Turner White CommunicationsAbout TWCSubscribeContact TWCHomeSearch
Hospital PhysicianJCOMSMPBRMsCart
Current Contents
Past Issue Archives
Interactive:
Self-Assessment Questions
Review of
Clinical Signs
Clinical Review
Quiz
Pediatric Rounds
Resident Grand Rounds
Article Archives
Case Reports
Clinical Practice
Exams
Pediatric Rounds
Resident Grand Rounds
Review of
Clinical Signs

Guide to Reading
Hospital Physician
Editorial Board
Information for Authors

Reprints, Permissions, & Copyright
Site Map
Self-Assessment Questions

Pediatric Medicine


Answer 5
  1. Bone age determination. Premature thelarche, or the isolated onset of breast development, is most commonly seen before age 4 years in girls. Although this finding can represent the beginning of precocious puberty, puberty in most affected girls does not progress, and the remainder of pubertal development occurs at a normal age. Although the majority of cases are idiopathic, an assessment of whether the child has ingested any estrogen-containing medication can occasionally reveal a potential cause. A bone age determination will help rule out accelerated growth that may be associated with more serious conditions. Pelvic examination and breast biopsy are contraindicated-pelvic examination because of the potential trauma involved (pelvic ultrasound may be considered if indicated) and biopsy because of the potential damage to the breast bud which could prevent future breast development. Luteinizing hormone level is generally normal in these patients, although an elevated follicle-stimulating hormone level is occasionally seen. Karyotype analysis is not generally useful in determining the diagnosis.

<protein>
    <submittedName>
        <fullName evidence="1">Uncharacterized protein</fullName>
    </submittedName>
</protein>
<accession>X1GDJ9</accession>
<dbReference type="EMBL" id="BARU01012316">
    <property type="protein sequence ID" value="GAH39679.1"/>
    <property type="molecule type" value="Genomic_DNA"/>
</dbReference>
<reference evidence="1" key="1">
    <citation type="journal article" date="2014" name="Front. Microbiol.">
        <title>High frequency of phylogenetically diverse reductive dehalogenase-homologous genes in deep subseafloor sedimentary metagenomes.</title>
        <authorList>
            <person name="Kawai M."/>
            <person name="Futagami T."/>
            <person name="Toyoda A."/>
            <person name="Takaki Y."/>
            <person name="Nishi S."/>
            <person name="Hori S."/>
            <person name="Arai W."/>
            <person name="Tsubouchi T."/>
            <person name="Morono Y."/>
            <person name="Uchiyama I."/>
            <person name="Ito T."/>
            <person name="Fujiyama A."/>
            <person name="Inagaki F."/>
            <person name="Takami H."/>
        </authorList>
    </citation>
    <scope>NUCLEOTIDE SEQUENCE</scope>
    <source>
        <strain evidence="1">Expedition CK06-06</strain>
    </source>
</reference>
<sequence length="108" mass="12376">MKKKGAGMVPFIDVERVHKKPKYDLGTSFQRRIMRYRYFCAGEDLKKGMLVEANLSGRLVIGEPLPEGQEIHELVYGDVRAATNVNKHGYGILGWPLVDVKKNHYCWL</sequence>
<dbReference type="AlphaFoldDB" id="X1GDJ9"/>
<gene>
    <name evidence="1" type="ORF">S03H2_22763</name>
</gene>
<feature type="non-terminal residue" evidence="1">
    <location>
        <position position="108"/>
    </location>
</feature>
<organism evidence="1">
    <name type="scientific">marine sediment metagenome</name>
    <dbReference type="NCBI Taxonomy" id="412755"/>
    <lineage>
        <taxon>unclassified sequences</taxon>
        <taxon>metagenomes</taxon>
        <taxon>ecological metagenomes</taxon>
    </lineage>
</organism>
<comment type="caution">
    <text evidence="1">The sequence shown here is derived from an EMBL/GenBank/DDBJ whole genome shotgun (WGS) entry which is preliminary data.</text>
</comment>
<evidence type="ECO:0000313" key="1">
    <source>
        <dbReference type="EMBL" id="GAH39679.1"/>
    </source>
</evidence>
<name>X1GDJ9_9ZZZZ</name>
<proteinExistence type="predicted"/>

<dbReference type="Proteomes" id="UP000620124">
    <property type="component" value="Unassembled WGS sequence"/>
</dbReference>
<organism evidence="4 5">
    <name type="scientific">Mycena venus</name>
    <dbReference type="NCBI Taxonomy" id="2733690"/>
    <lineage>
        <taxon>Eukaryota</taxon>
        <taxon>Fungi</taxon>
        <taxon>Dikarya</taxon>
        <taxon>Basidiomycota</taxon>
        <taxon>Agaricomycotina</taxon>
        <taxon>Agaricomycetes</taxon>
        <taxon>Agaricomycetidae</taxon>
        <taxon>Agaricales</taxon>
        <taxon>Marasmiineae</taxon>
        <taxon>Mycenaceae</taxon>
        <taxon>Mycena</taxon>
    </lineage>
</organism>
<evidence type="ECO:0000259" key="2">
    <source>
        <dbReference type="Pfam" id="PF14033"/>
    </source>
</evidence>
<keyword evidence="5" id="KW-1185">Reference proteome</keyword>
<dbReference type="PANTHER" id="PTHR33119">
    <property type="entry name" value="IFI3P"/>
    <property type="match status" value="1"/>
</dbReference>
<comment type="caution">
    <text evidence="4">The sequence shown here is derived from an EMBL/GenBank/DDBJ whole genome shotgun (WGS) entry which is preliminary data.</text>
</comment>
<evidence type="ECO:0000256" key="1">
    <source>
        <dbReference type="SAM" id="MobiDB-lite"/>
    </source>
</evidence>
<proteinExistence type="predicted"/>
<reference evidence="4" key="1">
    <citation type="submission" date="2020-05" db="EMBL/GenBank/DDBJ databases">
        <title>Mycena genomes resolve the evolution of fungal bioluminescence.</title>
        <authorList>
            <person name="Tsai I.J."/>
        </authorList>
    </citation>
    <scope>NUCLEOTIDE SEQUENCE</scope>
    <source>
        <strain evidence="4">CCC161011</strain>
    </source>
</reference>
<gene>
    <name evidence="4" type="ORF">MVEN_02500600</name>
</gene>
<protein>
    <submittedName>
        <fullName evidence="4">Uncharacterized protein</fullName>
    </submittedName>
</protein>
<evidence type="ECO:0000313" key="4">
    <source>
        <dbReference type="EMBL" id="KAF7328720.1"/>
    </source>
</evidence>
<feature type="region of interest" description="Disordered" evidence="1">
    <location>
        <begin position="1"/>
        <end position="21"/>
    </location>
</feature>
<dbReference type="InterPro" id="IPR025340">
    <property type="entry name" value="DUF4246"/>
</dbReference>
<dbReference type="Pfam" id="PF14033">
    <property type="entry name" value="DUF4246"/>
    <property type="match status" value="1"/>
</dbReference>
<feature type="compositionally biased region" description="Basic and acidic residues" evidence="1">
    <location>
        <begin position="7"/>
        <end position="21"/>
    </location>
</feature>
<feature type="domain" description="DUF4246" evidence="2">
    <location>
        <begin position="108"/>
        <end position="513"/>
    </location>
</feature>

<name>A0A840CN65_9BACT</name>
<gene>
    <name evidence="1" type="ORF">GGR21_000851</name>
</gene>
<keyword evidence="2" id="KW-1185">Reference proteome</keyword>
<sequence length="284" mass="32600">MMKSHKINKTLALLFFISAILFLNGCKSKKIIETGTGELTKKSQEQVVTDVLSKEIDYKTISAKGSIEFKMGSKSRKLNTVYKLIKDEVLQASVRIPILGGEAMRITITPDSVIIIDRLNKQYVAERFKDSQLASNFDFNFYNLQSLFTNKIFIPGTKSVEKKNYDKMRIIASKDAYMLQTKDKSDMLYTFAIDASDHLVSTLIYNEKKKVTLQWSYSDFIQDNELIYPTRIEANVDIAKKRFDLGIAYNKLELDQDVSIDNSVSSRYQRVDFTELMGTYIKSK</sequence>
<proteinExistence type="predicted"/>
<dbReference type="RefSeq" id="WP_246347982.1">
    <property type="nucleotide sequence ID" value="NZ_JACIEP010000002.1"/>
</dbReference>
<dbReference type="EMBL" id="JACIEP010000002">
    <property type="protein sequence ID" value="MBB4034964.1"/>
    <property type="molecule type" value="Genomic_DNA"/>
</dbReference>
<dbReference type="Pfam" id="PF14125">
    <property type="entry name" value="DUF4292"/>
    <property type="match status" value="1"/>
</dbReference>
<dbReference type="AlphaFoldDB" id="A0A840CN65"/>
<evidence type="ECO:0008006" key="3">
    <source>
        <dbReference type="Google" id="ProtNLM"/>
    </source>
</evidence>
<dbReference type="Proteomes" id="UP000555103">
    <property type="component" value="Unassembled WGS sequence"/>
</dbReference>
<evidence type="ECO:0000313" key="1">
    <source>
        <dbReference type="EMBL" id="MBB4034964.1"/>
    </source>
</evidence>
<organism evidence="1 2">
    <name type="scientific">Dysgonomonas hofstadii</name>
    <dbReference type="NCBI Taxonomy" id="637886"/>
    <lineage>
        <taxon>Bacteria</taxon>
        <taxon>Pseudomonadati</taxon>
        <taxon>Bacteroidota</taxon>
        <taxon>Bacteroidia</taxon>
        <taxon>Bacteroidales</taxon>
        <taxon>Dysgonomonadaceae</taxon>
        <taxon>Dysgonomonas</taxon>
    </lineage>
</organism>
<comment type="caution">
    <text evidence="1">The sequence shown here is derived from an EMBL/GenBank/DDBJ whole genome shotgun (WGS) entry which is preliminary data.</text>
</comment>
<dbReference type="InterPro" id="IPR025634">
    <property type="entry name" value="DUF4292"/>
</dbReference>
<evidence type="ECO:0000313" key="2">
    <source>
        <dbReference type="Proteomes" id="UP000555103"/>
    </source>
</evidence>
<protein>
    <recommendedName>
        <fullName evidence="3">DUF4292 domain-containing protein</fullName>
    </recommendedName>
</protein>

Click here to return to the questions

 

Hospital Physician     JCOM     Seminars in Medical Practice
Hospital Physician Board Review Manuals
About TWC    Subscribe    Contact TWC    Home    Search   Site Map

Copyright © 2009, Turner White Communications
Updated 1/04/08 • kkj